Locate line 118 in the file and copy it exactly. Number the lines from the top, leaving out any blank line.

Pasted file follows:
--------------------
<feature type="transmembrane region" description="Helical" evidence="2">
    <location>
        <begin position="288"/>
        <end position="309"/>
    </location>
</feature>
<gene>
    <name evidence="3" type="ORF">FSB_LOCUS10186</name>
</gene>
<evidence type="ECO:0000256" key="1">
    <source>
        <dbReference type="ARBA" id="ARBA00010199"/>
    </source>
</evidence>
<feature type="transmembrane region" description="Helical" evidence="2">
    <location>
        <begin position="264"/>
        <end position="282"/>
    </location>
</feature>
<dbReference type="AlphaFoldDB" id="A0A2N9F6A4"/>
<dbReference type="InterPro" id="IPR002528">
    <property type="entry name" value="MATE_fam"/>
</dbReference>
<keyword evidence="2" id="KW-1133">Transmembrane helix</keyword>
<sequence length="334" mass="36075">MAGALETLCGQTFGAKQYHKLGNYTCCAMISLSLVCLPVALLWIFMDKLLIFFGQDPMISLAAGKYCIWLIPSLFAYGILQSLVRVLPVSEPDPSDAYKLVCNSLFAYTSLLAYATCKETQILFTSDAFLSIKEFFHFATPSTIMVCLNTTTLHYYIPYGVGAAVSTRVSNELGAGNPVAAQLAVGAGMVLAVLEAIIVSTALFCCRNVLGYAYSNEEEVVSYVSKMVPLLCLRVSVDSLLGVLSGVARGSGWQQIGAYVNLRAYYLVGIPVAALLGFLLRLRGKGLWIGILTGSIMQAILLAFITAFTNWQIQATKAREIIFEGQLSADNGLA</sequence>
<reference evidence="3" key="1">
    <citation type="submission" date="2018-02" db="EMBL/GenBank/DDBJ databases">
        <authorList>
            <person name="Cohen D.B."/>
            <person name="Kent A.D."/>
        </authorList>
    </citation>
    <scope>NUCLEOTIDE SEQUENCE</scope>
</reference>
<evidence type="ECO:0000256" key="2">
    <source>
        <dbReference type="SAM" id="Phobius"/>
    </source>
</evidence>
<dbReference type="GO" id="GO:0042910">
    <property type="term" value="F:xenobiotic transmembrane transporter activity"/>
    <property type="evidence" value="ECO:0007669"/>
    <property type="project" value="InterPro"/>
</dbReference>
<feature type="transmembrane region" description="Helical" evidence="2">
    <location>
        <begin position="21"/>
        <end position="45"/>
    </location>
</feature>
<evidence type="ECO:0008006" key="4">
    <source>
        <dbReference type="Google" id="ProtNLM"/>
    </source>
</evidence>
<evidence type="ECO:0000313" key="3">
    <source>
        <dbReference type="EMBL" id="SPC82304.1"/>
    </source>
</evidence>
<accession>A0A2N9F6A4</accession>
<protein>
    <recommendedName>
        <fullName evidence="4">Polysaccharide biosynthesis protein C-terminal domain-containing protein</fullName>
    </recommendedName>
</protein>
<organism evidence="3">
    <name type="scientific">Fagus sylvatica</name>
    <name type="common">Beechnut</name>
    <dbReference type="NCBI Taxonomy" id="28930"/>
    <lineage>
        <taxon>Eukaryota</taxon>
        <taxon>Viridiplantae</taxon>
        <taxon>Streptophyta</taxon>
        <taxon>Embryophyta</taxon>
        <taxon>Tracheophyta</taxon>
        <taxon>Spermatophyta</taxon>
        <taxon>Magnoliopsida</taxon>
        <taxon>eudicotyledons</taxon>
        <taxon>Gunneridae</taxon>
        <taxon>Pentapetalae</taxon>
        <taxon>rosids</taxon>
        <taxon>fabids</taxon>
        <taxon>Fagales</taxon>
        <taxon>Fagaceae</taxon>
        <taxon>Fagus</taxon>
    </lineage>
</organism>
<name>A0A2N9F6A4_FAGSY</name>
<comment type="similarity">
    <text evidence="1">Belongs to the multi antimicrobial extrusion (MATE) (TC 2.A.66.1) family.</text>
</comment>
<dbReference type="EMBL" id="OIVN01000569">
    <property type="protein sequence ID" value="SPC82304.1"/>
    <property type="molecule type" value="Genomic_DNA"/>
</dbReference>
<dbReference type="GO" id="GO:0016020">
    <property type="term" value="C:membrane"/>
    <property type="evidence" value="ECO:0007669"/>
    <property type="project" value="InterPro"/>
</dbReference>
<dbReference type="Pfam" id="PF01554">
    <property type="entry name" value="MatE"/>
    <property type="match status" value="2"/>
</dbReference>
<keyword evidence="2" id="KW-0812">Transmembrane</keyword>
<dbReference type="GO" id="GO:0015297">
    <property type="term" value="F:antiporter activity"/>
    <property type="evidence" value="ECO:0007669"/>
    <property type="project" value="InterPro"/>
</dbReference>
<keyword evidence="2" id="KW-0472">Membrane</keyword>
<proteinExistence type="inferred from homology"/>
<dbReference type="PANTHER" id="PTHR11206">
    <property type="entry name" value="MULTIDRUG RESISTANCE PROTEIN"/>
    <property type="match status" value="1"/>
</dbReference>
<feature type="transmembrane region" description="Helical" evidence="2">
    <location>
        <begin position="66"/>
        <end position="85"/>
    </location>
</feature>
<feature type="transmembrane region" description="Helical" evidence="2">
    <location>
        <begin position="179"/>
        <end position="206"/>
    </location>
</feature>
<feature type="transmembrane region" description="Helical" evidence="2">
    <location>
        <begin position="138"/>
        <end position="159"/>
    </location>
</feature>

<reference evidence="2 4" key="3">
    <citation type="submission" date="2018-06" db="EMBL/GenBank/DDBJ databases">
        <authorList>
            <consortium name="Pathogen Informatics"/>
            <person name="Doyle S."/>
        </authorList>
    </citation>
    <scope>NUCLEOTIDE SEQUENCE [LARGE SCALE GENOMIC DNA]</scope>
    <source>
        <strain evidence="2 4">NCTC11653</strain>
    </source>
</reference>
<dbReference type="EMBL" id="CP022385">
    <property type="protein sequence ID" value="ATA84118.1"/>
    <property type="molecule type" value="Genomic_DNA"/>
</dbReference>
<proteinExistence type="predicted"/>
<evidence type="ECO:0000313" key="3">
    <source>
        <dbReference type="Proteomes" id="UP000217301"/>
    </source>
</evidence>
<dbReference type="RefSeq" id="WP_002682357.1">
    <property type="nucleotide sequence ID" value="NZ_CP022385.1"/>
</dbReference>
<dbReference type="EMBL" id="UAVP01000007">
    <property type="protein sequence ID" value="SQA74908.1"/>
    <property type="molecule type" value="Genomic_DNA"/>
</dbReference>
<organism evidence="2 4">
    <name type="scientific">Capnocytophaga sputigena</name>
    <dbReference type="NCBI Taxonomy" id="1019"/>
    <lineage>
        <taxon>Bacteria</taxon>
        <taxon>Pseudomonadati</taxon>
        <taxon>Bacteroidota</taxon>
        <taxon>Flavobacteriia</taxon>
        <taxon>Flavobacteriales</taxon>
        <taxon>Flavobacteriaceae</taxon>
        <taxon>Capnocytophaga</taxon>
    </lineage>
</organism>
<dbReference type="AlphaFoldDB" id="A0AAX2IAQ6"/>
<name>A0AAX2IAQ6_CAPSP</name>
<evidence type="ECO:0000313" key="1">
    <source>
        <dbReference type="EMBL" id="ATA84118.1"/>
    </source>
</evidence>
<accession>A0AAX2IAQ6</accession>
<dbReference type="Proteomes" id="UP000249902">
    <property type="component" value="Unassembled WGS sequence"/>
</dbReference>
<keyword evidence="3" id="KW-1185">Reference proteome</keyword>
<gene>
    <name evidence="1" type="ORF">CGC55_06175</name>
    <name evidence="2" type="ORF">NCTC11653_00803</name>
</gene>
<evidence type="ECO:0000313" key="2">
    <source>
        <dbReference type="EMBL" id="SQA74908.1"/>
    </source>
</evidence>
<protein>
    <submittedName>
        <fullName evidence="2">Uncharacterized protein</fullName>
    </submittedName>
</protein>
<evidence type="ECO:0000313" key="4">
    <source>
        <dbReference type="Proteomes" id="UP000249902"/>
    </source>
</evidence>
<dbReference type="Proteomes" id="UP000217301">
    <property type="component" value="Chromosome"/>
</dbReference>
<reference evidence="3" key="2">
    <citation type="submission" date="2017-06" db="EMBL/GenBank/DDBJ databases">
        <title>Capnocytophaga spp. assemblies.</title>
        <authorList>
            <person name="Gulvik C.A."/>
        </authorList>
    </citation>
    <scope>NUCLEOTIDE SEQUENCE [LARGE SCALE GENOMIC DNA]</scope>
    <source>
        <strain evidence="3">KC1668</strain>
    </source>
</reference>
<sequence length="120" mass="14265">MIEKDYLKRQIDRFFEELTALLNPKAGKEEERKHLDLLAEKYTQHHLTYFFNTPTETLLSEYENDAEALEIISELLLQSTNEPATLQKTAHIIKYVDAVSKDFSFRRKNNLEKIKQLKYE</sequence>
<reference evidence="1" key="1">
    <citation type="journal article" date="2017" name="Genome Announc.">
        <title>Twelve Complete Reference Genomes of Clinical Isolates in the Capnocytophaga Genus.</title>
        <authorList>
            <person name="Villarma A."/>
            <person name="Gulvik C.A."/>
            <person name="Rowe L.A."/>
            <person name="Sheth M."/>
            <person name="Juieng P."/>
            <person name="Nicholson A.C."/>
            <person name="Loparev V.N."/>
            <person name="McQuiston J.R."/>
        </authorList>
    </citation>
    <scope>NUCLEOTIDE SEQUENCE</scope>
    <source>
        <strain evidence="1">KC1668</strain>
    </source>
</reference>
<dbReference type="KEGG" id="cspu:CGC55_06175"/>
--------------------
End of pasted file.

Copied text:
</dbReference>